Attention paid to TCM as China's Tu Youyou receives 2015 Nobel Prize in Stockholm

Source:Xinhua Published: 2015-12-11 8:51:57

China's pharmacologist Tu Youyou received her 2015 Nobel Prize in Physiology or Medicine in Stockholm on Thursday, highlighting more attentions are paid to traditional chinese medicine (TCM) researches and its potentials.

Tu, 84, received the Nobel medal, Nobel diploma and a document confirming the Nobel Prize amount from King XVI Gustaf of Sweden at the Stockholm Concert Hall.

Swarms of applause from the standing audience engulfed Tu, the first Chinese scientist to win a Nobel Prize in science for work done in China, and the first Chinese woman to win the prize.

With right methods, and help of "a 1700-year-old book" on TCM, Tu found an active component, artemisinin, effective to cure malaria.

"The discovery of Artemisinin has led to development of a new drug that has saved the lives of millions of people, halving the mortality rate of malaria during the past 15 years," said Professor Hans Forssberg, member of the Nobel Committee for Physiology or Medicine.

Together with her team, Tu managed to extract, through trial and error, a substance from Artemisia annua, or sweet wormwood, that proved effective in reducing mortality rates for patients suffering from malaria.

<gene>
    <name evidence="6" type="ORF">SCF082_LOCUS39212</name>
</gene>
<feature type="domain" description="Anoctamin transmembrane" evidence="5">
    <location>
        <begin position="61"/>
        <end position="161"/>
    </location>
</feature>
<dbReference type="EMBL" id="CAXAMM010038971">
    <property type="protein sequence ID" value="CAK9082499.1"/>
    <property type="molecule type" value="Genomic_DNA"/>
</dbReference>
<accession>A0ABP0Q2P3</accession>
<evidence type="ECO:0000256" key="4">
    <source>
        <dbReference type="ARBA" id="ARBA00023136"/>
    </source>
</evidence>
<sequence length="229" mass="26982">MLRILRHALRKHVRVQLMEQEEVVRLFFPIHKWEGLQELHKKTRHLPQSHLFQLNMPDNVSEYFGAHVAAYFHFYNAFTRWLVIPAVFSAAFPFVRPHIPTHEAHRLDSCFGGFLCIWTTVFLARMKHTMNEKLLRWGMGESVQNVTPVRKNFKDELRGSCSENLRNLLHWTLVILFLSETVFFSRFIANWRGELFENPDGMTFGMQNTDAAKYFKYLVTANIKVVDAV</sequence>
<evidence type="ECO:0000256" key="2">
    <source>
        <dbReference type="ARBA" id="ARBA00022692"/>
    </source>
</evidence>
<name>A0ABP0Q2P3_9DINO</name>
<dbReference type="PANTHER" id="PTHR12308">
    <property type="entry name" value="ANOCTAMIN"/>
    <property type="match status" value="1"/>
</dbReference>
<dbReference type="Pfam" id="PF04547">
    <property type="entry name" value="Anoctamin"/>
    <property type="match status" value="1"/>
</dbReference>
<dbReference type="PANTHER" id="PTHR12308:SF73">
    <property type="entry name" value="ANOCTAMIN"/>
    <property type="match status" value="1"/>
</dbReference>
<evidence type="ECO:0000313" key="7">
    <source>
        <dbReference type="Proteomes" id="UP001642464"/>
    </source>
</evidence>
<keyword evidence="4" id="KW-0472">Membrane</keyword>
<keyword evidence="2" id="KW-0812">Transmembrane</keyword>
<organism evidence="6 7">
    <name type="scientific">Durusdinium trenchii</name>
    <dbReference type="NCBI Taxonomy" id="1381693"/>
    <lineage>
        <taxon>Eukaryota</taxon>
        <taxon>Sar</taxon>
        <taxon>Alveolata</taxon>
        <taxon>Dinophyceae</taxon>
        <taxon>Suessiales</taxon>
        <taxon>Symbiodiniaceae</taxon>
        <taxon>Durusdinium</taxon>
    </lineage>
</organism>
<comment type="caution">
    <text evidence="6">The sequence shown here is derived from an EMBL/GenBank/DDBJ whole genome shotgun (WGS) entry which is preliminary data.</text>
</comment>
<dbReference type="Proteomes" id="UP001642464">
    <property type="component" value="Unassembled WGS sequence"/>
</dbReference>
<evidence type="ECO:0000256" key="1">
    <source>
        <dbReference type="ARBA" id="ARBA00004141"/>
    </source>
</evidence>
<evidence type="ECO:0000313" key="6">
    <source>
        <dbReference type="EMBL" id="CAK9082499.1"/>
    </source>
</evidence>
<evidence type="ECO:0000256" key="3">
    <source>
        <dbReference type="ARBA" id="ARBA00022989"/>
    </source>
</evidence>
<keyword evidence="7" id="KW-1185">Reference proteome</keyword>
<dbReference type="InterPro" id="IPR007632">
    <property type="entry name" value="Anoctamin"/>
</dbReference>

Tu received half of this year's medicine prize of 4 million SEK (about 460,000 US dollars), and the other half are equally shared by William Campbell and Satoshi Omura, who jointly discovered a novel therapy against infections caused by roundworm parasites.

The discoveries of this year's medicine laureates "represent a paradigm shift in medicine, which has not only provided revolutionary therapies for patients suffering from devastating parasitic diseases, but also promoted well-being and prosperity for individuals and society," said Forssberg, adding that, the global impact of their discoveries and the resulting benefit to mankind are immeasurable.

"She has done wonderful contribution to the world with her work, she really deserves it! It's a blessing for the Chinese people, as it is for the world!" Mats Wahlgren, professor at Dept. of microbiology, Tumor and cell biology at Karolinska Institutet and member of the Nobel Assembly at Karolinska Institutet told Xinhua.

On Monday, during the Nobel Lectures in Physiology or Medicine, Tu made a keynote speech titled "Artemisinin -- a gift from Traditional Chinese Medicine (TCM) to the world," recalling the fascinating story she and her research team, despite various challenges, successfully found the malaria cure.

Drawn from valuable research experiences in developing artemisinin, Tu said "Chinese medicine and pharmacology are a great treasure-house," which "should be explored and raised to a higher level."

"Since 'tasting hundred herbs by Shen Nong,' China has accumulated substantial experience in clinical practice, integrated and summarized medical application of most nature resource over the last thousands of years through Chinese medicine," Tu said.

"Adopting, exploring, developing and advancing these practices would allow us to discover more novel medicines beneficial to the world healthcare," Tu stressed.

Posted in: Medicine

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